Dr. Tremper Longman III is a well-known name among Evangelicals with an interest in Old Testament studies. He taught Old Testament for nearly 40 years before his retirement from the classroom in 2017. He co-authored a venerable Old Testament introduction used in many universities and seminaries. He has written a host of commentaries from the popular level to the very technical. He also serves as the Senior Translator for the New Living Translation of the bible.
His latest book, Confronting Old Testament Controversies: Pressing Questions about Evolution, Sexuality, History, and Violence, was graciously sent to me by Baker Books to review. While not a long book (<300 pp.), it was not a quick read because it addresses hot button issues among Western Christianity today. The approach Longman takes in each of the four sections is to describe the issue and the controversy surrounding it, present the "opposing view" from the published works of the most important writers/scholars holding it, and then interact with these views by presenting his own views with explanation.
I hope no one minds the 'spoiler' but I think it's fair to point out the positions Longman takes up front.
Regarding evolution, he describes himself as an "evolutionary creationist," maintaining that God certainly created the universe and all that is in it while arguing that Scripture does not tell us how he did this...he tries to hold together a high view of Scripture with the predominant understanding of the scientific community regarding biology. He does not hold to a literal Adam and Eve and explains why he thinks this does not threaten either a high view of Scripture or the doctrine of Original Sin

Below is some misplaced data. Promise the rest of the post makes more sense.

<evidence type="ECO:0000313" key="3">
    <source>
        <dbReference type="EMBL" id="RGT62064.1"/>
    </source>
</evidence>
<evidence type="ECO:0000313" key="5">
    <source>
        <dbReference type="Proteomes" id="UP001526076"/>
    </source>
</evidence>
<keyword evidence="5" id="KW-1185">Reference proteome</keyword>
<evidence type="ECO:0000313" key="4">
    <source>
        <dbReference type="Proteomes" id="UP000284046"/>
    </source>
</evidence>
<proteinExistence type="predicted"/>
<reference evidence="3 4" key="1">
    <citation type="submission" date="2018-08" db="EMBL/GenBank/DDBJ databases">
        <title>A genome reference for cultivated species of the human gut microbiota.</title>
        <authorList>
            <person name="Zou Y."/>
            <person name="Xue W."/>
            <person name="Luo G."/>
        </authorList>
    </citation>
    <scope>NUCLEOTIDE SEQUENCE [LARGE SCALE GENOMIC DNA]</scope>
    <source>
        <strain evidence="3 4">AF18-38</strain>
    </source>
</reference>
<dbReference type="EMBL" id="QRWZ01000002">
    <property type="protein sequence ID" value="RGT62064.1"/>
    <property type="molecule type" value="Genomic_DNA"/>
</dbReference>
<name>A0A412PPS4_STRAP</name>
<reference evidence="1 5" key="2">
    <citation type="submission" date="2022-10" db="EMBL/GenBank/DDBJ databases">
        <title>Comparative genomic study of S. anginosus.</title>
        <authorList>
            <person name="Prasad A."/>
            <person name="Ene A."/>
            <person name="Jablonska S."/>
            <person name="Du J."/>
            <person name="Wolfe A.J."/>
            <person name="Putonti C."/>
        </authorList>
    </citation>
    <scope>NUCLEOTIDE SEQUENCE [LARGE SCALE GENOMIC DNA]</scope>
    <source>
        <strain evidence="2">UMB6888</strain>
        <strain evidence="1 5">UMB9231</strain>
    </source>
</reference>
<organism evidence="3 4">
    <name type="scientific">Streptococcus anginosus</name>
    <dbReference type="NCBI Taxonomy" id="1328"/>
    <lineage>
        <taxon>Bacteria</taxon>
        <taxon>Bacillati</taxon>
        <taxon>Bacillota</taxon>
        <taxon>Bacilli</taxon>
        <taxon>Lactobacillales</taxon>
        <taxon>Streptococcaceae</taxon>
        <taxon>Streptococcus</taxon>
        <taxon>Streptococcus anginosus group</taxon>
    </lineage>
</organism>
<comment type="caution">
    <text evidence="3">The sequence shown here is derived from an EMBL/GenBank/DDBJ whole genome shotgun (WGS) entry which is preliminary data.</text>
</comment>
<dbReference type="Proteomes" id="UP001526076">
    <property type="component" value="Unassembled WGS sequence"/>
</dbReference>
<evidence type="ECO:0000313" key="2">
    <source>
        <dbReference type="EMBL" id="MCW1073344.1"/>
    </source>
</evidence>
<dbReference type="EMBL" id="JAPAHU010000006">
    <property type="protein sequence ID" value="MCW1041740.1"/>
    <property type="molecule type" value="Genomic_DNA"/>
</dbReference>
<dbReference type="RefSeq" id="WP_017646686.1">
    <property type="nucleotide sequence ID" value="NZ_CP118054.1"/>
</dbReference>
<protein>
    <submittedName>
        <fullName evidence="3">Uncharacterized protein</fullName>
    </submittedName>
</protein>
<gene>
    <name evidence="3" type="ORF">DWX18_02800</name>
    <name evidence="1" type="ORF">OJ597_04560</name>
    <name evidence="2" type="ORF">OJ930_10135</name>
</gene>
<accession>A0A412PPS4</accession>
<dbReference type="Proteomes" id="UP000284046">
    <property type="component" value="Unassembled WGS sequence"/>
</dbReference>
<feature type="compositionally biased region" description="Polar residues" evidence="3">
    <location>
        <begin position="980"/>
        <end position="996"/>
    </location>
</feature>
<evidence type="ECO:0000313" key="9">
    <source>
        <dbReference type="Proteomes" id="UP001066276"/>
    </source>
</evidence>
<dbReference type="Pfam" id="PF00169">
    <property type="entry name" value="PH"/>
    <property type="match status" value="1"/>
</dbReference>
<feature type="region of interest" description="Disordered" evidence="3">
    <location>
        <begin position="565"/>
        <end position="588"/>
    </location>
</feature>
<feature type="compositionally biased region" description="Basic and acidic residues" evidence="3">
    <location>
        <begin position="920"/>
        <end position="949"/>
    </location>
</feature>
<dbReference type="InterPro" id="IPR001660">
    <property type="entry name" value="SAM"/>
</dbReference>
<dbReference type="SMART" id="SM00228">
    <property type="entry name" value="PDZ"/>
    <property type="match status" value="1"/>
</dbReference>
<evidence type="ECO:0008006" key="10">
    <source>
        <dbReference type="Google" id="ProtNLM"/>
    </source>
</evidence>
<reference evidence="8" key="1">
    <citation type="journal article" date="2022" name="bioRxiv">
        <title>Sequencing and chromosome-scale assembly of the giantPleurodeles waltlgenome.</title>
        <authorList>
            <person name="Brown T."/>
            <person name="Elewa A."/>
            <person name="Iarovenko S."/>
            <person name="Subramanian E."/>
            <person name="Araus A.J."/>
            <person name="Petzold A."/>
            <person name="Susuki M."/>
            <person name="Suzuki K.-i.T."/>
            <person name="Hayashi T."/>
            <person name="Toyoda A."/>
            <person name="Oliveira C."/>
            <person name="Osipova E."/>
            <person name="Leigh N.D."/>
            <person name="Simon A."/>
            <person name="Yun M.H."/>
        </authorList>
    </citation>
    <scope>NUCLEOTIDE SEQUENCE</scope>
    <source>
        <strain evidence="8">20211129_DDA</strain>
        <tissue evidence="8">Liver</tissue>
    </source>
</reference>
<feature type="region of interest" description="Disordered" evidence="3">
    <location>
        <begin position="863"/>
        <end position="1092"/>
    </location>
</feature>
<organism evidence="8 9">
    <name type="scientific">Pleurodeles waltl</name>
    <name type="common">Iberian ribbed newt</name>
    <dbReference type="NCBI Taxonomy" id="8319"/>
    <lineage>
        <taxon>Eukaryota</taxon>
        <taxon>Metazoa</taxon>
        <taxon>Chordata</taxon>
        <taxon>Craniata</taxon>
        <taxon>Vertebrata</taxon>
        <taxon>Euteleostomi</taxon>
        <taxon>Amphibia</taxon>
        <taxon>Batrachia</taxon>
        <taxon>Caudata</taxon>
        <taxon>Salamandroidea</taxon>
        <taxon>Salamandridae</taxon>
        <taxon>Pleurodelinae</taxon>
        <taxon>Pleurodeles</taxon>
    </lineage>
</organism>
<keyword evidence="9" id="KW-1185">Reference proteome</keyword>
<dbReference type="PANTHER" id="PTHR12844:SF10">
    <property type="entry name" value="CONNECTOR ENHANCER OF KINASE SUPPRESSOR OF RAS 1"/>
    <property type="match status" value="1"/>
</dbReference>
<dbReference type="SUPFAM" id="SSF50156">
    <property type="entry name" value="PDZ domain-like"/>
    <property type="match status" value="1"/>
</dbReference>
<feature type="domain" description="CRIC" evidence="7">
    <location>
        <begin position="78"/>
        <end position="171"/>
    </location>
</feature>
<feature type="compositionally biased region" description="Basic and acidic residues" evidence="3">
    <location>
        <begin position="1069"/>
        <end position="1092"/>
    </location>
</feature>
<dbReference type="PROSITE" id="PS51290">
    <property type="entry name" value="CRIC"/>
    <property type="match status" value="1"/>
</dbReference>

On the historicity of Old Testament events like the Exodus and fall of Jericho, he firmly believes that these events recorded in Scripture did happen. He address why there is little to no direct evidence and why this should not surprise us. His views here are very conservative and traditional. There are no surprises here, and that's fine. Readers without any background or prior study of biblical archeology will find this a helpful and encouraging discussion.
The section on violence in the Old Testament and the alleged difference between the 'God of the Old Testament' and the 'God of the New Testament.' I found this section fascinating and frustrating. It was fascinating because Longman does a tremendous job pointing out the continuity of God's character and actions in both Testaments and the reality that God has not changed or evolved from cover to cover. It was frustrating because he ultimately stops short and humbly admits that he has a few things to work out, like the ethics of children being killed during the conquest. I hope he continues to think on this very difficult subject and publishes more in the future.
The final section deals with human sexuality, particularly homosexuality. Longman treats this subject with the most nuance and delicacy of any in this book, and rightly so. His view ultimately boils down to affirming the sinfulness of homosexual behavior while pointing out how horribly the LGBTQ community has been treated by Christians who champion the mercy and grace of God in Christ. He further argues that individuals with same-sex attraction who recognize that acting on those desires are sinful and are consequently celibate should be considered candidates for ordination--maintaining that this struggle is no different than other sinful struggles faced by all in ministry.
Whether or not you ultimately agree with Longman on each of these issues, I can honestly say that this book will guide you to think critically about both sides of the issues. Each section is carefully written and thoughtfully presented. He treats those holding opposing views with seriousness and respect, things with are sadly lacking from most dialogues in our society today. This book is well worth the time and effort it takes to read through it and thoughtfully consider the positions Longman takes.
NOTE: Dr. Ben Witherington has written a thirty-five part (yes, you read that right) review on his blog, primarily in the form of Q&A with Dr. Longman. That series can be found on his blog, The Bible & Culture, and is a must-read!